Skaters helped an elder ride a skateboard for the first time and she was so stoked. 

@kevperez_

Wholesome Content ❤️ *EXTENTED VERSION*…I filmed this in Washington D.C April 2017 #skateboarding #skate #wholesome

Gotta love a little intergenerational sharing.

Macaw enjoying a bath—and objecting to the human turning off the faucet.

"Did I say I was done?" indeed. Macaws are a species of parrot, and parrots are said to have the approximate intelligence of a human toddler, so this isn't surprising. Still delightful, though.

Bap that fish, kitten!

@catoriess

kitten plays ipad games #fypシ

Ah, what the wonders of the modern world can do.

Doggos playing some good old-fashioned keepy uppy.

This is genuinely impressive. Look at the air some of them get!

And then there's this doggo who just loves on everyone.

Totally in love. Golden retrievers aren't known as one of the friendliest dog breeds for nothing.

Anne Hathaway blows Kelly Clarkson away with her own song in a karaoke competition.

You'd think going up against Kelly Clarkson in a singing competition would be a huge mistake, but Anne Hathaway can hold her own. And Clarkson's reaction to missing her own song is hilarious. Read the full story and watch the full segment here.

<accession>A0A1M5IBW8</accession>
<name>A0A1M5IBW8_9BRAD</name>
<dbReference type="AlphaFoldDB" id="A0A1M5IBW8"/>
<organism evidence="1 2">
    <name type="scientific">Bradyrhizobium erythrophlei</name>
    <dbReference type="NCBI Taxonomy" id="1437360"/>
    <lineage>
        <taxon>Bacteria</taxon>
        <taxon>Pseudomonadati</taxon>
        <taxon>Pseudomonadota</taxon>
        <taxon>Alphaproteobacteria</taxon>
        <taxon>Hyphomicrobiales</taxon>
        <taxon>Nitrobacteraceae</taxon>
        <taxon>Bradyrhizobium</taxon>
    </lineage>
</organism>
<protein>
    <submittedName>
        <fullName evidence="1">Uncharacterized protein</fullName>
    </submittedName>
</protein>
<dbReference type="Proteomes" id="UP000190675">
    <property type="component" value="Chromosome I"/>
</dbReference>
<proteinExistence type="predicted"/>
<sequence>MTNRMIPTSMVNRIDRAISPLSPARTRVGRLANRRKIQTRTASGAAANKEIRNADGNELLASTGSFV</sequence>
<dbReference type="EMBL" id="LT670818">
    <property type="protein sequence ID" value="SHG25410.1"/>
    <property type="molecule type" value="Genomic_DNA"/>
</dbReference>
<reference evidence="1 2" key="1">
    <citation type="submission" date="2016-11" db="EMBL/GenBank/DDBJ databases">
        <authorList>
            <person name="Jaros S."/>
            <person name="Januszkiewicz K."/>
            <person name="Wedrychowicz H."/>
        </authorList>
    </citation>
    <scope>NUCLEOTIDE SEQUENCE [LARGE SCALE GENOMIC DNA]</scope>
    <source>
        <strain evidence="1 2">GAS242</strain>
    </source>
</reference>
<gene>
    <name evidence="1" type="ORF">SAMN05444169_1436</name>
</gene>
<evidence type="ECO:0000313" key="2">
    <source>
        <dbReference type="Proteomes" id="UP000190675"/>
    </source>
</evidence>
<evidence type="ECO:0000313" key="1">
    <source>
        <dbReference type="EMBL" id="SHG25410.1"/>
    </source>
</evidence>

The love of Ketanji Brown Jackson's family during her opening statement was so beautiful.

The tears her husband wiped away. The look of knowing admiration on their daughter's face. Her parents were in the crowd, too, their faces beaming with pride. A beautiful highlight in this historic moment. Read the full story here.

Hope that restored a little calm and joy to your heart at the end of a long week. Come back again next Friday for another roundup of smile-worthy finds from around the internet.